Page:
Search: aluminum; aluminum etymology
Why: Marcel wrote:
Oh yeah and what's with you North Americans saying Aluminum? It's Aluminium.Answer: Aluminum was first! The earliest citation given in the Oxford English Dictionary for any word used as a name for this element is alumium, which British chemist and inventor Humphry Davy employed in 1808 for the metal he was trying to isolate electrolytically from the mineral alumina. By 1812, Davy had settled on aluminum. He wrote in the journal Chemical Philosophy: "As yet Aluminum has not been obtained in a perfectly free state."
1812, coined by English chemist Sir Humphry Davy (1778-1829), from L. alumen "alum" (see alum). Davy originally called it alumium (1808), then amended this to aluminum, which remains the U.S. word, but British editors in 1812 further amended it to aluminium, the modern preferred British form, to better harmonize with other element names (sodium, potassium, etc.):Davy also, by the way, first isolated sodium, potassium, magnesium, and calcium, and he STILL didn't want to call it aluminium."Aluminium, for so we shall take the liberty of writing the word, in preference to aluminum, which has a less classical sound." ["Quarterly Review," 1812]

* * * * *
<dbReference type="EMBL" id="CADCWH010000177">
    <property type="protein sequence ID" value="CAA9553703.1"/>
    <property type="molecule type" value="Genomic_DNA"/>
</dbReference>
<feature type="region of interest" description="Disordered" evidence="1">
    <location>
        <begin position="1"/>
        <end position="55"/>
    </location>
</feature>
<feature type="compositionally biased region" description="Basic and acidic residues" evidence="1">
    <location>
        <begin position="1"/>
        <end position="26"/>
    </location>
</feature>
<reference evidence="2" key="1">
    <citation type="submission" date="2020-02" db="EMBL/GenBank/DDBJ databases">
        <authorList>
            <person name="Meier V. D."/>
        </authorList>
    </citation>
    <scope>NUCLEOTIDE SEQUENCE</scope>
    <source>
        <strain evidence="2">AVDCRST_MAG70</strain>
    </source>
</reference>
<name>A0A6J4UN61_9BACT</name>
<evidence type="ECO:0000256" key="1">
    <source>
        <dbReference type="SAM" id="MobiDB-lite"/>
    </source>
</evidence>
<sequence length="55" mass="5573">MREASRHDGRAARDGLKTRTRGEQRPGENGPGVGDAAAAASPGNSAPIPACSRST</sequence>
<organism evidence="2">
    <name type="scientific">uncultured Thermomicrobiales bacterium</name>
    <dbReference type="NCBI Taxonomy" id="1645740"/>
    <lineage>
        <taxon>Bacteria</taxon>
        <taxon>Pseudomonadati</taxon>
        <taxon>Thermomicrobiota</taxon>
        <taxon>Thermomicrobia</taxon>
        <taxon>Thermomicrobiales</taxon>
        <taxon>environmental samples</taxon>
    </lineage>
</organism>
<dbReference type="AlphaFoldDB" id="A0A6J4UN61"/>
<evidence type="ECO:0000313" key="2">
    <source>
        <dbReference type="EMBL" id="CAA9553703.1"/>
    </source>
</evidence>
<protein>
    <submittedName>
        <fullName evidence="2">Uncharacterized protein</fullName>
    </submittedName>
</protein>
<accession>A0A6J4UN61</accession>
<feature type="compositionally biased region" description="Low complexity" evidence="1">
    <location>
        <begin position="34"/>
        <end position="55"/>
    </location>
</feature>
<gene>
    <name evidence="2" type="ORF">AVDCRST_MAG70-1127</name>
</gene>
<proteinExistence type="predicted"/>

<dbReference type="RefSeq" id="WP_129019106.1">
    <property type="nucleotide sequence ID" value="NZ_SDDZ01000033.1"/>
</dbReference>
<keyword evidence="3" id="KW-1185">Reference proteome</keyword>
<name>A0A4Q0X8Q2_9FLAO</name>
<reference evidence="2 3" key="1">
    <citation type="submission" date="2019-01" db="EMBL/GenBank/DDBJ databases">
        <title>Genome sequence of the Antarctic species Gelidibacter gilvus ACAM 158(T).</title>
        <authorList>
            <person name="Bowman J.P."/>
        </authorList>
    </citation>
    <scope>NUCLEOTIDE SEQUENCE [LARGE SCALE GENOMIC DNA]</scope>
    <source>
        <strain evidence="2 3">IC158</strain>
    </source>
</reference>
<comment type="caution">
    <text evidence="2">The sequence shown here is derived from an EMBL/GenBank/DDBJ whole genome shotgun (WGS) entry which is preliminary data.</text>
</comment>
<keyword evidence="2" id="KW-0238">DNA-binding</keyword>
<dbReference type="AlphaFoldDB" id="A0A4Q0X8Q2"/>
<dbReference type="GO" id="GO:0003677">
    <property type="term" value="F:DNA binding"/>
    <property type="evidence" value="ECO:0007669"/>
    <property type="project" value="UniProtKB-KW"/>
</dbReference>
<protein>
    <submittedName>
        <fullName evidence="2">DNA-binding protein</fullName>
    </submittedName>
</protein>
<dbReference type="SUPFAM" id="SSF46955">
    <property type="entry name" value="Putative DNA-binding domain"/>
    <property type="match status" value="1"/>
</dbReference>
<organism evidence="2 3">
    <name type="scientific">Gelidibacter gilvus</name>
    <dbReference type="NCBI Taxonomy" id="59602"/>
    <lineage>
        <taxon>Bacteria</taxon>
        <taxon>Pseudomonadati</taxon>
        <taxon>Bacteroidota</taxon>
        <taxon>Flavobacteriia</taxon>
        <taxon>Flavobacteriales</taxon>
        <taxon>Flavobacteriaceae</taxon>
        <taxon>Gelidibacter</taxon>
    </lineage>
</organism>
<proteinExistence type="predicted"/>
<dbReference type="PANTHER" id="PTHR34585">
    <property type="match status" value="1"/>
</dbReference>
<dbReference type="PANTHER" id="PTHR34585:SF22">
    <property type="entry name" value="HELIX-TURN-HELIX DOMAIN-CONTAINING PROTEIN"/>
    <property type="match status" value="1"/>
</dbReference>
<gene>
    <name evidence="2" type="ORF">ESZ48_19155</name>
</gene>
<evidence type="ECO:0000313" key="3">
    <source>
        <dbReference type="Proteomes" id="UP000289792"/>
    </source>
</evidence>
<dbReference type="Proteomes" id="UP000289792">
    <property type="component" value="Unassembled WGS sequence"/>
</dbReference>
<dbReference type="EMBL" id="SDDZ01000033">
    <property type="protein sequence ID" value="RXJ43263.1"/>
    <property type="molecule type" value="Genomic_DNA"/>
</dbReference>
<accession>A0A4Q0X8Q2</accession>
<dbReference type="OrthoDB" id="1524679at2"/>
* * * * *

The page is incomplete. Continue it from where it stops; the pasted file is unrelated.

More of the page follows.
Source: Wikipedia, EtymOnline
The More You Know: Eat it, Marcel! Then wrap the rest in some aluminium foil and take it to work tomorrow for lunch!